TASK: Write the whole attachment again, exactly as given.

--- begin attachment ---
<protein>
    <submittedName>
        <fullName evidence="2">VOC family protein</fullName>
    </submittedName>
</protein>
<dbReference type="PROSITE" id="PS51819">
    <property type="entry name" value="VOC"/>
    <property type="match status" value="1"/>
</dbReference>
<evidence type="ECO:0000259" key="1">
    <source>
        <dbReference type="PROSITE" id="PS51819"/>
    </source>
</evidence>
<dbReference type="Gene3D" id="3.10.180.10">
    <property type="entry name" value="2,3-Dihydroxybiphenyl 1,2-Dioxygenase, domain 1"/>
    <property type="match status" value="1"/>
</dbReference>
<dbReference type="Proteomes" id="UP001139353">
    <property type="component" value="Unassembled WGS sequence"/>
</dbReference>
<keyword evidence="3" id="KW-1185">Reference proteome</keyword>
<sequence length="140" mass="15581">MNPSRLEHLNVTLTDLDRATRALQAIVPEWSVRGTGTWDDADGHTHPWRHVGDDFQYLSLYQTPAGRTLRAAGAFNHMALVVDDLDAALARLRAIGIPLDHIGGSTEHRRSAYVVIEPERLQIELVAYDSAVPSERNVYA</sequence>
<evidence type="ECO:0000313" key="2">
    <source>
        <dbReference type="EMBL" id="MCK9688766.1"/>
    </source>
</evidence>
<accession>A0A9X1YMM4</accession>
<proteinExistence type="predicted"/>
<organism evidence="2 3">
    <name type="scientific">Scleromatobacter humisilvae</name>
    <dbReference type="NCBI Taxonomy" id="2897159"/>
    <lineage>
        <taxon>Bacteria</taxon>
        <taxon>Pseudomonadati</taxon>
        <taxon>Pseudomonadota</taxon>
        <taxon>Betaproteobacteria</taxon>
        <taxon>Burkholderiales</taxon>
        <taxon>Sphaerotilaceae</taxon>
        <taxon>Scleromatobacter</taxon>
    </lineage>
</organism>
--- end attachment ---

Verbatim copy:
<protein>
    <submittedName>
        <fullName evidence="2">VOC family protein</fullName>
    </submittedName>
</protein>
<dbReference type="PROSITE" id="PS51819">
    <property type="entry name" value="VOC"/>
    <property type="match status" value="1"/>
</dbReference>
<evidence type="ECO:0000259" key="1">
    <source>
        <dbReference type="PROSITE" id="PS51819"/>
    </source>
</evidence>
<dbReference type="Gene3D" id="3.10.180.10">
    <property type="entry name" value="2,3-Dihydroxybiphenyl 1,2-Dioxygenase, domain 1"/>
    <property type="match status" value="1"/>
</dbReference>
<dbReference type="Proteomes" id="UP001139353">
    <property type="component" value="Unassembled WGS sequence"/>
</dbReference>
<keyword evidence="3" id="KW-1185">Reference proteome</keyword>
<sequence length="140" mass="15581">MNPSRLEHLNVTLTDLDRATRALQAIVPEWSVRGTGTWDDADGHTHPWRHVGDDFQYLSLYQTPAGRTLRAAGAFNHMALVVDDLDAALARLRAIGIPLDHIGGSTEHRRSAYVVIEPERLQIELVAYDSAVPSERNVYA</sequence>
<evidence type="ECO:0000313" key="2">
    <source>
        <dbReference type="EMBL" id="MCK9688766.1"/>
    </source>
</evidence>
<accession>A0A9X1YMM4</accession>
<proteinExistence type="predicted"/>
<organism evidence="2 3">
    <name type="scientific">Scleromatobacter humisilvae</name>
    <dbReference type="NCBI Taxonomy" id="2897159"/>
    <lineage>
        <taxon>Bacteria</taxon>
        <taxon>Pseudomonadati</taxon>
        <taxon>Pseudomonadota</taxon>
        <taxon>Betaproteobacteria</taxon>
        <taxon>Burkholderiales</taxon>
        <taxon>Sphaerotilaceae</taxon>
        <taxon>Scleromatobacter</taxon>
    </lineage>
</organism>